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FamiliesHealthMost PopularOur brave son can’t wait to trampoline for the first time after life changing surgery

Our brave son can’t wait to trampoline for the first time after life changing surgery

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L- after surgery. R – before surgery

A little boy is looking forward to JUMPING for the first time in his life after spending his childhood hunched over.

Christopher Alford’s spine was 95 PER CENT curved but he’s now standing tall after having one of the vertebrae removed.

He wasn’t allowed to do anything that put pressure on his back until a gruelling 10-hour operation gave him a new lease of life.

Mum Susan, 38 said: “It was a 95 per cent curve in the end.

“He has always wanted to walk around but wasn’t encouraged to do jumping or trampolining so not to put any pressure on the spine.”

“But you can see an absolutely huge difference now — it was a massive bump and nowRPY_SPINE_02 it’s straight and normal.”

Christopher, seven, was born with a bump in his back and he slowly began to become more hunched.

Doctors feared the curvature would damage his spinal cord, resulting in a difficult procedure to remove part of his spine and allow it to be straightened.

“One of the vertebrae had grown the wrong way and it was pointed,” said Susan.

“During the operation, they removed a lot of one vertebrae and then fused it together. We had four specialists in there because it was so unusual.”

The schoolboy, from Winmarleigh, Lancs., was born with achondroplasia (dwarfism) and later developed the condition known as kyphosis, known better as curvature of the spine.

His dad Richard, a computer shop owner, 35, said: “When he was a baby he developed a bump at the bottom of his spine,” said Susan.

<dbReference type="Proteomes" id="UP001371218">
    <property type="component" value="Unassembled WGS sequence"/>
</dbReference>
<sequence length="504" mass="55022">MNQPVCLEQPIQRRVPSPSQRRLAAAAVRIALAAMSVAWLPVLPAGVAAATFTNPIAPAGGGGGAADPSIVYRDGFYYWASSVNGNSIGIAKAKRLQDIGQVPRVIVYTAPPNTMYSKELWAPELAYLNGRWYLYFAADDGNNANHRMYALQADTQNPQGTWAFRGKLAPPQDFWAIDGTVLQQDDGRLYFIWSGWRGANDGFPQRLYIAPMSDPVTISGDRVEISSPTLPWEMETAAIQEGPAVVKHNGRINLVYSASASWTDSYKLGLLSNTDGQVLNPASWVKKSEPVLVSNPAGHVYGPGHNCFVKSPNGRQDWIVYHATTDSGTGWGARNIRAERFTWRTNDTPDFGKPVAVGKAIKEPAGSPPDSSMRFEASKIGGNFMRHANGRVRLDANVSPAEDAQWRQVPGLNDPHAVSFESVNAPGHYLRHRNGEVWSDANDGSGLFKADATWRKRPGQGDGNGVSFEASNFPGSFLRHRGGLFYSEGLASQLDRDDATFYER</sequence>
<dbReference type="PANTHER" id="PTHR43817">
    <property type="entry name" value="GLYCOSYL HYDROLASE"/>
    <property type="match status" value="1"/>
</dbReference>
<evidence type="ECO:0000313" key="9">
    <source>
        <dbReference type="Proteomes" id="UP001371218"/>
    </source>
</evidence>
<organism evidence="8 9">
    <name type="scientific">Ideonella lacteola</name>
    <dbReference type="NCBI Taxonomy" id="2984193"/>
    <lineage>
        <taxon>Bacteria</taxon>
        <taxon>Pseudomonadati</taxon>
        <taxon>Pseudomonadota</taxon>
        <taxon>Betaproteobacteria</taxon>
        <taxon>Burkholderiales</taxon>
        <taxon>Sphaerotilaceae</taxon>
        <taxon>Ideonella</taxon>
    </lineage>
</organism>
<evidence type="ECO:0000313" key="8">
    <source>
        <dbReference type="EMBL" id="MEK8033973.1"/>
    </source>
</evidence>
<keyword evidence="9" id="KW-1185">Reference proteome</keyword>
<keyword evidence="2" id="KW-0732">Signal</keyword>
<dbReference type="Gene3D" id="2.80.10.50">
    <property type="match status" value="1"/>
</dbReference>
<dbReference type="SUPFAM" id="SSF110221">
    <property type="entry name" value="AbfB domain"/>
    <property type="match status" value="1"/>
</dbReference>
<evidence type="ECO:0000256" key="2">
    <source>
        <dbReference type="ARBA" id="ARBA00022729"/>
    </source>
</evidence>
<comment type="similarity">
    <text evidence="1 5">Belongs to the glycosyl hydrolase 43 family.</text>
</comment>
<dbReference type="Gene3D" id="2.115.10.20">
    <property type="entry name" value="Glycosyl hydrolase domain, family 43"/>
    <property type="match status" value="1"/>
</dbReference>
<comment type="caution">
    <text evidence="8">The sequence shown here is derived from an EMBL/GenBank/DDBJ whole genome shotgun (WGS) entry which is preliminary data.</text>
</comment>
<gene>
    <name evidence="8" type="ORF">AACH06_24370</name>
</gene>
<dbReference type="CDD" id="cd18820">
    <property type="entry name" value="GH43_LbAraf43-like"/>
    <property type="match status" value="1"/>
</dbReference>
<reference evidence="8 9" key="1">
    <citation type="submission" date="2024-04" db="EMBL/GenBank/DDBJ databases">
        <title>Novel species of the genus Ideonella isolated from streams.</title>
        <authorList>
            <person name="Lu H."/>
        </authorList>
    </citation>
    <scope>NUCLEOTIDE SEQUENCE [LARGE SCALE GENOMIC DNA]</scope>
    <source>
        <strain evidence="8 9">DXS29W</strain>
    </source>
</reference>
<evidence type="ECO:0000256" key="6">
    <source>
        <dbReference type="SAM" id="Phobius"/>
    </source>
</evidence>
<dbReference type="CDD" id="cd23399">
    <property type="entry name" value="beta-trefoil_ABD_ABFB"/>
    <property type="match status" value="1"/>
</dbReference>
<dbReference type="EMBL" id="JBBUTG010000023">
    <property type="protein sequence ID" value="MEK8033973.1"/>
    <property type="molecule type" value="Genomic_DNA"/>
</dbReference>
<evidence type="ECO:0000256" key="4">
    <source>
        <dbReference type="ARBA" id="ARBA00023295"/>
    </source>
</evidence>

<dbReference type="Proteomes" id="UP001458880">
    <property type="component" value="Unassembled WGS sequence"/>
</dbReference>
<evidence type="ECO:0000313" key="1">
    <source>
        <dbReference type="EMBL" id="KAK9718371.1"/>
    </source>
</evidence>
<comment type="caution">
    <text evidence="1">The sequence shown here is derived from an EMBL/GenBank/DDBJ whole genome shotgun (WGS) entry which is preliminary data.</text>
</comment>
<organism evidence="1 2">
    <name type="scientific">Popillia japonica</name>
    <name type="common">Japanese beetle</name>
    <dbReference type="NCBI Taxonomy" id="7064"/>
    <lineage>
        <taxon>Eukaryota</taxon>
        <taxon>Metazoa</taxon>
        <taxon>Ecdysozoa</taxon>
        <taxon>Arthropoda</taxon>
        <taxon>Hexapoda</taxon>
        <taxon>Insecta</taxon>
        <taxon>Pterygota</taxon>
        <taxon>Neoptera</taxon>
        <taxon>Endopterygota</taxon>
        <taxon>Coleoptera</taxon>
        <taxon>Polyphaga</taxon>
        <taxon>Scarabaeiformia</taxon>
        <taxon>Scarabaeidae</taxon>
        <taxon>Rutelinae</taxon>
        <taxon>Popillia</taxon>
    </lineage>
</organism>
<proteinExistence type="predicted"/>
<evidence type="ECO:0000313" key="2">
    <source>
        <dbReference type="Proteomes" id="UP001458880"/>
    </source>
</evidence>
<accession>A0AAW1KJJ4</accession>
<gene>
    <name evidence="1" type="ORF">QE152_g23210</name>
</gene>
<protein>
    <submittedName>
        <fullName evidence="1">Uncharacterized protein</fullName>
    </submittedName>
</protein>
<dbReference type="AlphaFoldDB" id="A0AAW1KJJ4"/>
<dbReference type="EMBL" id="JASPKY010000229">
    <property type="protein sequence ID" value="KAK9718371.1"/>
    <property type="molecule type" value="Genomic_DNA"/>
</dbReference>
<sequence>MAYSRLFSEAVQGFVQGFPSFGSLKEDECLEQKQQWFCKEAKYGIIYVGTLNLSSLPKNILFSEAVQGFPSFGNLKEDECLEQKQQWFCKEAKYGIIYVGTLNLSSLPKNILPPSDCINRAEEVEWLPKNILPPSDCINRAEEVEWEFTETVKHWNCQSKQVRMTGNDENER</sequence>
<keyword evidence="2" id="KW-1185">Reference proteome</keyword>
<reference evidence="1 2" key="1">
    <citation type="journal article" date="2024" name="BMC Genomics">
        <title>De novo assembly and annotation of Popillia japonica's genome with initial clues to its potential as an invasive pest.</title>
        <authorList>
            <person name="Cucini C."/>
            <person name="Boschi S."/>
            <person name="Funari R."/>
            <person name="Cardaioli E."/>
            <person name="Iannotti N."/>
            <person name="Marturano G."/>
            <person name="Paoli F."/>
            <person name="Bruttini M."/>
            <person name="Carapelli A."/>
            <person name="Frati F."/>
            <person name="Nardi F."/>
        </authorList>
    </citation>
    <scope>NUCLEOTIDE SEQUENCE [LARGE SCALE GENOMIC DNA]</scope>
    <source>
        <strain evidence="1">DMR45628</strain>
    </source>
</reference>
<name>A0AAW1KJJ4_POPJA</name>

“They hoped it would stop curving at some point and strengthen.

“But didn’t start walking until he was three-and-a-half and it just got progressively worse, so eventually we were referred to a specialist at Alder Hey Children’s Hospital.

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Christopher has never stopped smiling

“They finally decided they had to operate because at 95 per cent curved it was almost curving back on itself.”

Following the surgery in February, Christopher is now back home with brother Alex, nine, and sister Abigail, four, but he has to wear a moulded plastic jacket for the next three to six months to keep his spine in place.

Susan said: “He’s just been so brave throughout the whole thing. He didn’t complain about anything and was always smiling.

“He was chatting away to people just hours after the operation and hopefully it should make walking easier in the long run.

“He’s really looking forward to going swimming as he hasn’t been able to do that for a long time, and I think it will make his quality of life better.

“We are very grateful to Alder Hey and the people involved in it all. Everyone was just so lovely there and kind and caring, they’ve just done so much for us.”

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